A No-Nonsense Marketing Smart Tip August 25, 2004
Every day in your market numerous stations make positioning claims. Claims listeners don’t hear. Claims listeners don’t believe. Claims listeners aren’t impacted by or attracted to. Claims that fail to tip listener behavior in the direction of the stations doing the positioning. How is it that listeners believe what they want to believe no matter what you say?
Radio and the Cardiff Giant
In 1869 the fossil of a “giant” was discovered. He was 10 feet tall with 21 inch feet. So strange a sight was he that thousands of visitors shelled out 50 cents a piece to see him at a remote farm in Cardiff, New York.
Scientists scoffed that this “fossil” was nothing but a sloppy hoax, a bad likeness carved from a slab of gypsum. Science had spoken. The Cardiff Giant was, in the words of one writer, “an impossibility, a statue, a clumsy fraud, and just plain silly.” But did that keep away the crowds? Not on your life. The throngs kept thronging – in spite of the “truth.” So strong was the desire to believe the myth, the myth was truer than the truth.
Who is Your Market’s Cardiff Giant?
Every market has its local institution, the radio station that can do no wrong and can withstand all competitors. They own their position so you can’t. All you can do is throw your marketing dollars at the audience hoping to dent them just the wee littlest bit.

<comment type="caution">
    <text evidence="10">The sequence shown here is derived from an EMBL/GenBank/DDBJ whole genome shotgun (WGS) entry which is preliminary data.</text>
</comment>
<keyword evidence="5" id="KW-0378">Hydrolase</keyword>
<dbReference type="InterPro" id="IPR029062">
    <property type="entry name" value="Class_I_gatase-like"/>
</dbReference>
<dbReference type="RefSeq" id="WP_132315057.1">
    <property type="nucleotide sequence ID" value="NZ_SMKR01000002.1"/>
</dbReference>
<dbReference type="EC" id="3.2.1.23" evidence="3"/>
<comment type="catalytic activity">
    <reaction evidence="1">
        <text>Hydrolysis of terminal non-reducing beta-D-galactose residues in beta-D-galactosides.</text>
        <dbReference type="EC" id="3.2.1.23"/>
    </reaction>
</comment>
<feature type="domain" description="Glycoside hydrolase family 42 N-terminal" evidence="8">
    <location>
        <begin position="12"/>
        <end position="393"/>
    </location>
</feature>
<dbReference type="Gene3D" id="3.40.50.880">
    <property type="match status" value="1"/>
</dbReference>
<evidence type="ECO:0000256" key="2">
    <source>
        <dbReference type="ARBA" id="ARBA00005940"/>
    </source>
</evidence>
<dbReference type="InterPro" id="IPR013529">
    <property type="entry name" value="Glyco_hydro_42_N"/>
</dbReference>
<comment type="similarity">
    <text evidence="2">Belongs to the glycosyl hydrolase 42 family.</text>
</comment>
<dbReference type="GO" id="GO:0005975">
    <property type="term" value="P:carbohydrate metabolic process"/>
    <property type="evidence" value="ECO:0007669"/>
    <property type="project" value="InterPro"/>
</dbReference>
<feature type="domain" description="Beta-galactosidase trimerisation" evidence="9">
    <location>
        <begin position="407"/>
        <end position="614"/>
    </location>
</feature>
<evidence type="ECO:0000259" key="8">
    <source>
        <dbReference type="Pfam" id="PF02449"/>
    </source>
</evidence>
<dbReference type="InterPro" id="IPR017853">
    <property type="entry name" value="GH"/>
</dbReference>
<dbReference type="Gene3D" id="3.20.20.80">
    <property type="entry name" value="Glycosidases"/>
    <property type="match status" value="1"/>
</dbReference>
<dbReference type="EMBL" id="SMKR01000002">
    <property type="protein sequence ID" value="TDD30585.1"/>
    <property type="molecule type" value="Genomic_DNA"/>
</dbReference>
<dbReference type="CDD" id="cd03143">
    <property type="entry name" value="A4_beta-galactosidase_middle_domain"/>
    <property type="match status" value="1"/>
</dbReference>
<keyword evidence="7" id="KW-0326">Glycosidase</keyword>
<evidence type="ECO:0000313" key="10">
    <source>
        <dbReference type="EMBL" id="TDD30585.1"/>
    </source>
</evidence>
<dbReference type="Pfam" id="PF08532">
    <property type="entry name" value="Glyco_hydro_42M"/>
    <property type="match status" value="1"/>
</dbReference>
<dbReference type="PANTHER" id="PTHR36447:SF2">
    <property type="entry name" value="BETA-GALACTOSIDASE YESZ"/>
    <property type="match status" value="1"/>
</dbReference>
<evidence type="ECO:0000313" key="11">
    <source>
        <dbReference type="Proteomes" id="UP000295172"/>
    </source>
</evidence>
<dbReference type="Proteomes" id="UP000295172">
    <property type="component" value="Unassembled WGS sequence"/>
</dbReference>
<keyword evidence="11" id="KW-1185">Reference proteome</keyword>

Maybe they’re really that good. Or maybe they’re the Cardiff Giant. No matter how true your message. No matter how sizable your merits. No matter how decisive your music quantity. No matter how entertaining your morning show. People believe what they want to believe. They believe in the Cardiff Giant.
Print the Legend
Positioning is poorly designed when it speaks facts which may be true – but which fly in the face of what the audience wants to believe. If the audience WANTS to believe that your competitor is the variety station, don’t waste your time trying to change their minds. If they WANT to believe that your competitor is a non-stop music machine, find a different benefit to communicate. The customer – and the listener – is always right.
If you don’t believe me, just ask Huckster extraordinaire P.T. Barnum. He badly wanted to tour the Cardiff Giant but the “fossil’s” owner refused. Undeterred, Barnum cast a fake of the fake which outdrew the original!. Remember, it’s not the facts that count, it’s what the audience believes that counts. As the movie cowboy says, “When the legend becomes fact, print the legend.”